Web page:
2021 An open letter to the editors of the Journal of Language and Sexuality. Journal of Language and Sexuality 10(1): 59-62.
2021 Ratchet Black Lives Matter: Megan Thee Stallion, Intra-Racial Violence, and the Elusion of Grief, Journal of Linguistic Anthropology 31(2): 293-297.
2016 Bringing Flesh to Theory: Ethnography, Black Queer Theory, and Black Sexuality Studies. Feminist Studies 42(3): 632-648.
2015 All the Lesbians are White, All the Villages are Gay, but Some of Us are Brave: Intersectionality, Modernity, and Black Queer Women’s Scene Space in Washington, D.C. In Lesbian Geographies: Gender, Place, and Power. Kath Browne and Eduarda Ferreira, eds. Ashgate
2011 Black Women Queering the Mic: Missy Elliott Disturbing the Boundaries of Racialized Sexuality and Gender.
Journal of Homosexuality 58(6-7): 775-792.
This dissertation examines the spatial and discursive practices of black queer women (hereafter BQW) in Washington, D.C. Drawing from ethnographic research conducted within “the Scene,” a colloquialism referring to the transient collection of leisure spaces in D.C. produced for and by other BQW including book clubs, professional sporting events, private house parties, semi-public events held in mainstream venues, happy hours, and annual Black Pride Celebrations, I explore the way BQW actively bend, borrow, and queer language, space, and black cultural values to make room for their unique expressions of black female sexuality within black sexual politics, American popular culture, and the urban landscape. There are two key levels of analysis: (1) I examine the way BQW produce and maintain the “BQW Scene” within the context of a city that is both “gay-friendly” and majority black; and, (2) using critical discourse analysis alongside queer theoretical approaches to the study of affect, I analyze discourses of belonging, self, and others which manifest in my informant’s discussions of the scene. This dissertation demonstrates how BQW make sense of multiple, sometimes contradictory normative practices related to race, gender, sexuality, and class. In so doing, it explicates the interrelationships among race, gender, sexuality, and class as they instantiate themselves within space and discourse.
Lectures & Talks
Since 1990, singer and performer Beyoncé has worked to cultivate an iconic status within the American popular imagination. This course uses Beyoncé and her body of work–music, lyrics, images, and video– as a set of “texts,” challenging students to critically engage with issues that these texts present including racial iconicity, popular feminism, and representations of black womanhood. Students will learn and apply key theories in cultural studies related to race, gender, and sexuality as well as their intersections. Further, students will examine black women’s representations since the early 20th century, placing Beyoncé within a broader frame of American popular culture and its expectations of black women.
This course is guided by the idea that beliefs about sexuality and sexual practices is one of the most fundamental aspects of cultural experience and knowledge. Anthropologists have always been interested in the body, social identities, and human relationships of which sexuality becomes a profound aspect of understanding the connections between these ideas. In this course, students will explore the anthropological study of sexuality through a range of cross-cultural case studies and through engagement with foundational theoretical texts about sex, sexuality, and gender. Throughout the course, students will be challenged to problematize “common sense” ideas regarding femininity and masculinity, relations between genders, and gender and sexual binaries rooted in Western notions of the sexed body.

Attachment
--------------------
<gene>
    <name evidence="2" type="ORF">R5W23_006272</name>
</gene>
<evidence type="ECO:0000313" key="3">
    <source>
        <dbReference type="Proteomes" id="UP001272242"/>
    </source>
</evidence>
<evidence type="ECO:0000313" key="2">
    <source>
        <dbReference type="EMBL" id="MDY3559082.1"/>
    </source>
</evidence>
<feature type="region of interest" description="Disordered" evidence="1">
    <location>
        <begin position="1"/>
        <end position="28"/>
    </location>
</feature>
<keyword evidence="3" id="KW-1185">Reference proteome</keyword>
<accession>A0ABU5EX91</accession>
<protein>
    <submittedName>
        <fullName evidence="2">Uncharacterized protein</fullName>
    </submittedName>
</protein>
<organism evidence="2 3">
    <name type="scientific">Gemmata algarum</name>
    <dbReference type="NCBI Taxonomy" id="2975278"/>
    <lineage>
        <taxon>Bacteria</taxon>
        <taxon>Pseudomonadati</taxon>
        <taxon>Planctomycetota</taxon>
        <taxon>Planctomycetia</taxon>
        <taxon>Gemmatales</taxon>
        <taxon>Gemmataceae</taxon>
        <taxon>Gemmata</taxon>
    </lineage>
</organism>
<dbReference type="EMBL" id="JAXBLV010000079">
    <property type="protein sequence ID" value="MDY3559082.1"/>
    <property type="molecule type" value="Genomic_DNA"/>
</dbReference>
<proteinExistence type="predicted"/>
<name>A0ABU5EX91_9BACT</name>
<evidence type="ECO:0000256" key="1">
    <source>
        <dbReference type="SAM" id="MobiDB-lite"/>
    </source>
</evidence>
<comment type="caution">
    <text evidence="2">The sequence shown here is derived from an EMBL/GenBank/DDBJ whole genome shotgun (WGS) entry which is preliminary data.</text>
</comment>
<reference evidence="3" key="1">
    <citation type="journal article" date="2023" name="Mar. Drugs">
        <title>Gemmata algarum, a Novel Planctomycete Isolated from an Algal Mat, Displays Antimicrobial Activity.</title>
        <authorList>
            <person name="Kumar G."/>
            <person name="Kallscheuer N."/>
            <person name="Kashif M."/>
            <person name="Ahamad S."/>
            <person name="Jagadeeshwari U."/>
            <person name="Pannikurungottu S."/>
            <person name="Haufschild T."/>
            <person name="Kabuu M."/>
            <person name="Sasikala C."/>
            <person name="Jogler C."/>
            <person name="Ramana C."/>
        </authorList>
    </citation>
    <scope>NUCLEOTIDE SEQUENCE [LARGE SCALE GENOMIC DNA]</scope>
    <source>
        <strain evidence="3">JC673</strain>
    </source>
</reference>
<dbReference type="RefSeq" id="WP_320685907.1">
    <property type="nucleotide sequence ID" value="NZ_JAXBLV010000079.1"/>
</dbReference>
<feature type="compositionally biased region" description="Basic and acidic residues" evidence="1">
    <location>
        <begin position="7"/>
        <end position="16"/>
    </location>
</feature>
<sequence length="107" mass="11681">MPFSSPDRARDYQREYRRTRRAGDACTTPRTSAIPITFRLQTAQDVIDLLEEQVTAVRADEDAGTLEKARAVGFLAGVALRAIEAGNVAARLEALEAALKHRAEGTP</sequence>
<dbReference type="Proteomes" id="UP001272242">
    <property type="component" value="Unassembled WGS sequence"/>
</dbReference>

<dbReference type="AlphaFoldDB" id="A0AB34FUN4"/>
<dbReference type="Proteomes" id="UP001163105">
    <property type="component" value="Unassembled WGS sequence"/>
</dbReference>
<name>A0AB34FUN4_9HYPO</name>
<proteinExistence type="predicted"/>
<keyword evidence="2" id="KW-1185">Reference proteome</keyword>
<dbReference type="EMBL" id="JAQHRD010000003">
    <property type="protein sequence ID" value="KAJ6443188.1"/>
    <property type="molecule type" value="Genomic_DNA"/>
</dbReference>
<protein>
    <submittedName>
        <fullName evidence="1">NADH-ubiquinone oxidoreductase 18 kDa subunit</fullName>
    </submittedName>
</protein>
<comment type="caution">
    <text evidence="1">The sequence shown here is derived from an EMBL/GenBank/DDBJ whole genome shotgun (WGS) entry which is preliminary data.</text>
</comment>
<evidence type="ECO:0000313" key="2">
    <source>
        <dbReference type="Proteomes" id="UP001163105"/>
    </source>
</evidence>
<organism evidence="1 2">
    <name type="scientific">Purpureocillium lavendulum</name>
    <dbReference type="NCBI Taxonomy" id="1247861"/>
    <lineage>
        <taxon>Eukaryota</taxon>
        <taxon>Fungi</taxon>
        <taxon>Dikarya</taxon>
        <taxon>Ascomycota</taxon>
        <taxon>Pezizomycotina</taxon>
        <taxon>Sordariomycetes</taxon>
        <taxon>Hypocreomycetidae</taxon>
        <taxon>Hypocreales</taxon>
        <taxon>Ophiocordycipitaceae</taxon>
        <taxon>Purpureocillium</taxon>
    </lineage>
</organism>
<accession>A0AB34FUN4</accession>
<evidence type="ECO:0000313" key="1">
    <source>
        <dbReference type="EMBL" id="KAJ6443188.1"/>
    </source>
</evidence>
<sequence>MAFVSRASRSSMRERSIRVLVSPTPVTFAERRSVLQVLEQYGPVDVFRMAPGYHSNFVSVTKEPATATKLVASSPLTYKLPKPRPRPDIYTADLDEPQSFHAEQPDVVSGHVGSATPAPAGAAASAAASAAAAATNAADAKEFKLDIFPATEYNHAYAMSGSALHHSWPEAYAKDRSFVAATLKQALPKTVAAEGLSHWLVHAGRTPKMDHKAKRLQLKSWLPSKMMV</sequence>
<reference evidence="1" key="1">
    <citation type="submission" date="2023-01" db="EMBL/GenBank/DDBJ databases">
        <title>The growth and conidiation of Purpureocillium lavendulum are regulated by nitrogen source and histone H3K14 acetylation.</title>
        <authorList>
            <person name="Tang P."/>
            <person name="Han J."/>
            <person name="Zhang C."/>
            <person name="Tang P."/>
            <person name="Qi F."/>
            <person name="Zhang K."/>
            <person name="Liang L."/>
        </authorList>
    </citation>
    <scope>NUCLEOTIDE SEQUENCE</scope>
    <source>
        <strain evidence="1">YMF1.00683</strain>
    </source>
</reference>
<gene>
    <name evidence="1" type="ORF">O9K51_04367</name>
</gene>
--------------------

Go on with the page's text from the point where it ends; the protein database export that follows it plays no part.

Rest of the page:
The movement sparked by the Twitter hashtag #BlackLivesMatter is one of the most important in the history of Black life in the United States. Its meaning, that black lives are significantly undervalued, has been used to call out the ongoing anti-black racism, white supremacy, and violence against people of color at the hands of law enforcement that has plagued the United States, before and since Emancipation. This course uses Keeanga-Yamahtta Taylor’s book From #BlackLivesMatter to Black Liberation as the central text, and offers an interdisciplinary exploration of Black activist movements and struggles from slave revolts, Fredrick Douglass, and Ida B. Wells-Barnett to the Black Panther Party; on to the Black Arts Movement and the Combahee River Collective; to the formation of the Congressional Black Caucus, and to the eruption of the #BLM Movement. The course steeps students both in the horrors that Black people have faced in the United States, as well as their triumphs and victories, despite their continued oppression.
- Discover why women’s voices matter and how they’ve been systemically silenced throughout history.
- Practice recovering women’s voices through your final project that requires you to search through archival material from the 20th century.
- Trouble our notions of what “womanhood” means paying particular attention to how race, class, age, ethnicity effect women’s experiences.
- Reading: Janet Mock’s memoir Redefining Realness
- Question “Western” notions of womanhood (and manhood) and consider how Others have been produced and reproduced in its intellectual traditions.
- Interrogate feminist thought as it has been shaped by ”Western” ideas and critiqued from “Others” within the West.
- Explore women’s voices in artistic, intellectual and activist traditions.
- Reading: Danai Gurira’s play Eclipsed